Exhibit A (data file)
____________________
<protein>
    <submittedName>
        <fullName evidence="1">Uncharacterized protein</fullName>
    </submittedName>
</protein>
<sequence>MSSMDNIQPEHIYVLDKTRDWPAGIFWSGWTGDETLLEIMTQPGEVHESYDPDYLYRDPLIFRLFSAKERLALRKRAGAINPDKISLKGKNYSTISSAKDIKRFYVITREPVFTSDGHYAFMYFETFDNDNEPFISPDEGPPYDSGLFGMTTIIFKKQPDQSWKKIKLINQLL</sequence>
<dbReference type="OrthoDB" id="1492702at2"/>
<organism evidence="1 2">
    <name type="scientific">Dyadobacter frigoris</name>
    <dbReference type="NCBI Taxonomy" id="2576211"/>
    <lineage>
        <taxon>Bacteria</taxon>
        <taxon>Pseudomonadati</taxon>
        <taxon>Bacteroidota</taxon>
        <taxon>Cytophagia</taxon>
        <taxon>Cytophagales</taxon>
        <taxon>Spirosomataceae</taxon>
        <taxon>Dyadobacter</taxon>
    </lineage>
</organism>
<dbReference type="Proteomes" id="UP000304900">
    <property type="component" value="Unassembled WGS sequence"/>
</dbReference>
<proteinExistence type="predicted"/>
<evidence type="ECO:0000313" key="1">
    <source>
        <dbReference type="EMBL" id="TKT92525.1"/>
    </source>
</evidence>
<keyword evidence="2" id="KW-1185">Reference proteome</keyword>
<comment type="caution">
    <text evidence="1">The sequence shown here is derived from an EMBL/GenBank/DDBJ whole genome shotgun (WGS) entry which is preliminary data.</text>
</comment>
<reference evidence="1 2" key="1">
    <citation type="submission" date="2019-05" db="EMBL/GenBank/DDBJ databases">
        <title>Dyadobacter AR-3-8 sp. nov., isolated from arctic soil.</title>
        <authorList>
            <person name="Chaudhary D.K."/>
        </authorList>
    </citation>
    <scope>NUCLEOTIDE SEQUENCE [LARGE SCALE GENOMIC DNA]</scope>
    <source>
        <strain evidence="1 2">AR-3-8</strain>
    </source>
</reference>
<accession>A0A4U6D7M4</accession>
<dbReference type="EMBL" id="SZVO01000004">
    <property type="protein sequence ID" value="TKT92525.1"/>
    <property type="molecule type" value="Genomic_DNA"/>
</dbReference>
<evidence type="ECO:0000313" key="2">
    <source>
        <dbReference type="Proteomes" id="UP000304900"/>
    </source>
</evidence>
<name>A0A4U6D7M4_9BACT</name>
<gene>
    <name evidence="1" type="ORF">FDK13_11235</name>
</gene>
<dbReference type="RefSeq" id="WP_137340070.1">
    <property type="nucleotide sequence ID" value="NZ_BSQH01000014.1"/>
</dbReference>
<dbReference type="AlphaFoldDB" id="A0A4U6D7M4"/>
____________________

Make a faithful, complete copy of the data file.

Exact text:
<protein>
    <submittedName>
        <fullName evidence="1">Uncharacterized protein</fullName>
    </submittedName>
</protein>
<sequence>MSSMDNIQPEHIYVLDKTRDWPAGIFWSGWTGDETLLEIMTQPGEVHESYDPDYLYRDPLIFRLFSAKERLALRKRAGAINPDKISLKGKNYSTISSAKDIKRFYVITREPVFTSDGHYAFMYFETFDNDNEPFISPDEGPPYDSGLFGMTTIIFKKQPDQSWKKIKLINQLL</sequence>
<dbReference type="OrthoDB" id="1492702at2"/>
<organism evidence="1 2">
    <name type="scientific">Dyadobacter frigoris</name>
    <dbReference type="NCBI Taxonomy" id="2576211"/>
    <lineage>
        <taxon>Bacteria</taxon>
        <taxon>Pseudomonadati</taxon>
        <taxon>Bacteroidota</taxon>
        <taxon>Cytophagia</taxon>
        <taxon>Cytophagales</taxon>
        <taxon>Spirosomataceae</taxon>
        <taxon>Dyadobacter</taxon>
    </lineage>
</organism>
<dbReference type="Proteomes" id="UP000304900">
    <property type="component" value="Unassembled WGS sequence"/>
</dbReference>
<proteinExistence type="predicted"/>
<evidence type="ECO:0000313" key="1">
    <source>
        <dbReference type="EMBL" id="TKT92525.1"/>
    </source>
</evidence>
<keyword evidence="2" id="KW-1185">Reference proteome</keyword>
<comment type="caution">
    <text evidence="1">The sequence shown here is derived from an EMBL/GenBank/DDBJ whole genome shotgun (WGS) entry which is preliminary data.</text>
</comment>
<reference evidence="1 2" key="1">
    <citation type="submission" date="2019-05" db="EMBL/GenBank/DDBJ databases">
        <title>Dyadobacter AR-3-8 sp. nov., isolated from arctic soil.</title>
        <authorList>
            <person name="Chaudhary D.K."/>
        </authorList>
    </citation>
    <scope>NUCLEOTIDE SEQUENCE [LARGE SCALE GENOMIC DNA]</scope>
    <source>
        <strain evidence="1 2">AR-3-8</strain>
    </source>
</reference>
<accession>A0A4U6D7M4</accession>
<dbReference type="EMBL" id="SZVO01000004">
    <property type="protein sequence ID" value="TKT92525.1"/>
    <property type="molecule type" value="Genomic_DNA"/>
</dbReference>
<evidence type="ECO:0000313" key="2">
    <source>
        <dbReference type="Proteomes" id="UP000304900"/>
    </source>
</evidence>
<name>A0A4U6D7M4_9BACT</name>
<gene>
    <name evidence="1" type="ORF">FDK13_11235</name>
</gene>
<dbReference type="RefSeq" id="WP_137340070.1">
    <property type="nucleotide sequence ID" value="NZ_BSQH01000014.1"/>
</dbReference>
<dbReference type="AlphaFoldDB" id="A0A4U6D7M4"/>